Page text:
Lately, my mental load has felt like it’s been overflowing. I mean the kind of overflow where you’re so busy trying to keep track of family schedules and do thirty things at once that you accidentally text your bank manager about your irregular periods. *facepalm*
This week alone, I am responsible for refinancing our loan, connecting our internet to NBN, buying four different birthday presents, organising pest control, cleaning and lawn maintenance services, remembering that one child has to wear green for St Patrick’s day and take in something that represents her culture to preschool, while the other one has to wear mufti/orange for Harmony Day and take in Easter eggs for a raffle.
Throw in some doctors appointments, birthday parties, newborn presents, having friends over for lunch, and we still haven’t even begun to cover the list, which could genuinely go on and on but would only serve to bore and/or overwhelm us all!
You know it’s true, because it’s no different for you.
I only have two children and I take on the mental load in our family because I work part-time, while my husband (who runs his own business) works a 50-60 hour week.
Many of you have more kids than me, work longer hours than me and have even more balls up in the air.
Some of you do it with no help at all. Quite frankly, I’ve no idea how!
But we do all get by (and usually without accidentally giving our banker a blow-by-blow of our menstrual cycles).
So below are some tips for keeping your mental load (and importantly, your mental health) in check and we’d LOVE to know yours…
5 tips for Managing Your Mental Load
It may not always be ideal, but if there are tasks you can eliminate from your mental load altogether by completing them immediately, then complete them immediately.
Don’t let little things like signing permission slips pile on to your mental load if you have an opportunity to get them done when they first land on your kitchen bench.
Write down EVERYTHING
Use whatever system works for you to record every appointment, birthday and random ‘thing to do’ that you need to remember. Whether you use an old-fashioned diary, a calendar hung where the whole family can see it, or an app (I like Cozi) that the family can all share, the very act of recording it will help you remember it.
Talk about it
This works for two reasons. The first is that by hearing yourself verbalise the many things you need to remember, you’ll remember them more effectively. The second is that telling your partner, or your friends, how much is going on with you will alert them to the fact that you might be a bit tightly-wound meaning that they’ll know not to burden you with anything unnecessary and might also step up to help you more if/where they can. If nothing else, getting it all out and in the open may relieve a little stress for you.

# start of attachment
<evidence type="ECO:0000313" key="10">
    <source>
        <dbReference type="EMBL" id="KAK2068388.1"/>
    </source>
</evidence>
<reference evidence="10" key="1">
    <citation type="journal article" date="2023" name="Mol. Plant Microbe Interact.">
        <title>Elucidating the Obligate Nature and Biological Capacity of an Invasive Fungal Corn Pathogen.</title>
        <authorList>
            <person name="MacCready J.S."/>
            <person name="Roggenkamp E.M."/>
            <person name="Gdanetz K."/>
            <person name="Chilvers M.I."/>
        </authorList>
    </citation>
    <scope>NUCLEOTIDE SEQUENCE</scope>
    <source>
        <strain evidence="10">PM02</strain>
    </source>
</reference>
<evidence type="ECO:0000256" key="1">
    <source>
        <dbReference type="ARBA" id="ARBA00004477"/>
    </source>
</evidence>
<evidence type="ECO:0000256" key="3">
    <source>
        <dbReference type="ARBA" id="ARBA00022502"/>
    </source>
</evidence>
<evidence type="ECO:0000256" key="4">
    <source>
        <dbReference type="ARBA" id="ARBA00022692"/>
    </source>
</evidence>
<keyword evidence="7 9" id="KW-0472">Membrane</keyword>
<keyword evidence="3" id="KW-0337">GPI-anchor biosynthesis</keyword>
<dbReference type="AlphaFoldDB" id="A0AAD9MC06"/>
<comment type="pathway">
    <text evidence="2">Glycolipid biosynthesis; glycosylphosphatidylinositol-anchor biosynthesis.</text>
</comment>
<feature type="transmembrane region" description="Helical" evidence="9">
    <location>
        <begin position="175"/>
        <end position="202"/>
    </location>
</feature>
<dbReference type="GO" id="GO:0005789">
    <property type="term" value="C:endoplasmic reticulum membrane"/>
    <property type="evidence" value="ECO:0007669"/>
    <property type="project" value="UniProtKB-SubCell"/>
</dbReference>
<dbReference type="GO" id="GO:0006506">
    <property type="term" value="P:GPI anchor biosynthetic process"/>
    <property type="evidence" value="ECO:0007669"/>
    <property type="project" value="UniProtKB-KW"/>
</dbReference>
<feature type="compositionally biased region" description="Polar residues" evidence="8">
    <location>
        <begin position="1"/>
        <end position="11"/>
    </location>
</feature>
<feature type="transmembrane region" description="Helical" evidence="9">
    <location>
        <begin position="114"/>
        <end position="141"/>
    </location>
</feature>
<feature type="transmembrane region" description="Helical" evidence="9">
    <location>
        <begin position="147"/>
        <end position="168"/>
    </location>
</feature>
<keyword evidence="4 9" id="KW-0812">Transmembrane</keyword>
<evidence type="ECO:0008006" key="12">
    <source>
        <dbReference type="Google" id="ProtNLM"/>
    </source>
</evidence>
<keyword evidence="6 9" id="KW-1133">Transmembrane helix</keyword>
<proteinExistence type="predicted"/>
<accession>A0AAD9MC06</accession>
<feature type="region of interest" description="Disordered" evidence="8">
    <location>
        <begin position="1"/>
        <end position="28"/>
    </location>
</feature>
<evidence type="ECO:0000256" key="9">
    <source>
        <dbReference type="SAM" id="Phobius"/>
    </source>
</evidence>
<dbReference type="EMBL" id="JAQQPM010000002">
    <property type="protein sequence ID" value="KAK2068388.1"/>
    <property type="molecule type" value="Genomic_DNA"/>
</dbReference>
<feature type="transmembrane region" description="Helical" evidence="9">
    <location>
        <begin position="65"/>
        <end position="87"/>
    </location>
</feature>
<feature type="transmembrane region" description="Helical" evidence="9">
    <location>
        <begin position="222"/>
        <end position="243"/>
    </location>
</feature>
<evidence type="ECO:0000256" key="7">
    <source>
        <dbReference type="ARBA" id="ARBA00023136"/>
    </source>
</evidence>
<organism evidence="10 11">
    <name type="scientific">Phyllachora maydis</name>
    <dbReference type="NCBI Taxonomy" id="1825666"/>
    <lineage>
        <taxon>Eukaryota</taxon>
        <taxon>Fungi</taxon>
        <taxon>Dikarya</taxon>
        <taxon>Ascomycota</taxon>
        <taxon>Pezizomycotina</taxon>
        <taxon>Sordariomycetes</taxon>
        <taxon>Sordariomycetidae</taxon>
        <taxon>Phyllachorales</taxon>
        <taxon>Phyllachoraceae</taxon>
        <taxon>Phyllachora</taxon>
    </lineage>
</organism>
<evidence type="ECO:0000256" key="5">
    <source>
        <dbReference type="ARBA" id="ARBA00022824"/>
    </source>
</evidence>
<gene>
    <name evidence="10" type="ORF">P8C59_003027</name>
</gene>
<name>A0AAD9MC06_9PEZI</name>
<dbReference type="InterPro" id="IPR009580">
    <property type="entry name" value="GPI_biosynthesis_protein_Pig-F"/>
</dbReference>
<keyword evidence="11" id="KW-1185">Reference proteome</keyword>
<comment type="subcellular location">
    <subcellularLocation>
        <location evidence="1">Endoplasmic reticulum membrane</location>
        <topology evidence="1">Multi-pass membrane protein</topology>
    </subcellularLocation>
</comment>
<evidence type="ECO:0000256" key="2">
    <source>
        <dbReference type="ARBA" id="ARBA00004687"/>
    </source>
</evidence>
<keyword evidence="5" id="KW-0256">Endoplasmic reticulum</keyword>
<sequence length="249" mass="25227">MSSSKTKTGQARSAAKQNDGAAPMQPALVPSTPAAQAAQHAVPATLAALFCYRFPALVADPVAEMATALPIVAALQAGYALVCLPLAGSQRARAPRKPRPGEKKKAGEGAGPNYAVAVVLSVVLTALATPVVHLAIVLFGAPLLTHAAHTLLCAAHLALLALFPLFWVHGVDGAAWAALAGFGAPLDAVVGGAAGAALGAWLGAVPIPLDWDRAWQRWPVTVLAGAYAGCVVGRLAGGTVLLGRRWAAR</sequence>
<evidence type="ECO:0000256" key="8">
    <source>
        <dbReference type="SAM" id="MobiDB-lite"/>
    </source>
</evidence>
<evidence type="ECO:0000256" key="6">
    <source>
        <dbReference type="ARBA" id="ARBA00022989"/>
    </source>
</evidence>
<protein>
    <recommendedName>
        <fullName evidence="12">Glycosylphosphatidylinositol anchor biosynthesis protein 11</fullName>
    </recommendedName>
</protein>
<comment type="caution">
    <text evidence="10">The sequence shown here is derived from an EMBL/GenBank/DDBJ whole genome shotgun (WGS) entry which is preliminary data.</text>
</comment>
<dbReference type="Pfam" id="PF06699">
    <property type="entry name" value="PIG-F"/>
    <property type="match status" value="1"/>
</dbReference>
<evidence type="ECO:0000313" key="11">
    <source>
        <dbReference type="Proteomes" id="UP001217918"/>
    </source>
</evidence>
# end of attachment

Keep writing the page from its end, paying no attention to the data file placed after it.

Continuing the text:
Sometimes, you have to face the fact that you can’t do everything. If you find yourself feeling overloaded because you’re trying to juggle too many commitments at once, then consider letting some things go. Maybe your child will have to miss soccer training occasionally or you might need to push a meeting out a few days, these things aren’t the end of the world. Prioritise the health (physical AND mental) of yourself and your family and any appointments/dates/events that would be devastating or terribly inconvenient to miss.
Know that sometimes you will forget to return the library books on time and your child will be ok. If, however, you find you regularly have to miss out on things, or can’t get your kids to all their extra-curricular activities without sacrificing something else, then you may need to re-evaluate how much you have committed to.
Accept, and ask for, help
If you’re lucky enough to be offered help from family or friends, don’t be too proud to take it.
If you’re not offered any help, you may need to seek it out, and this is fine too! We all need help sometimes.
You might be able to make simple trades that are mutually beneficial- like asking a friend to walk your child to school if you have an important meeting and offering to walk their child home so that you’re not both heading to school and back twice every school day.
Perhaps you can book in a couple of hours a week with your parents, in-laws or even a professional service (if you can afford it) so that you can run errands/plan appointments for that window and not have to worry about dragging around a baby, nappy bag or little kids.
Whatever extra time you’re able to carve out in your week by accepting or asking for help is priceless, and you don’t need to manage on your own.
Hopefully this list helps you to lighten or at least better manage your mental load. Don’t forget you can always talk to our Facebook Group, Mums of the Shire – Community, if you’re looking for advice on any and all things parenting!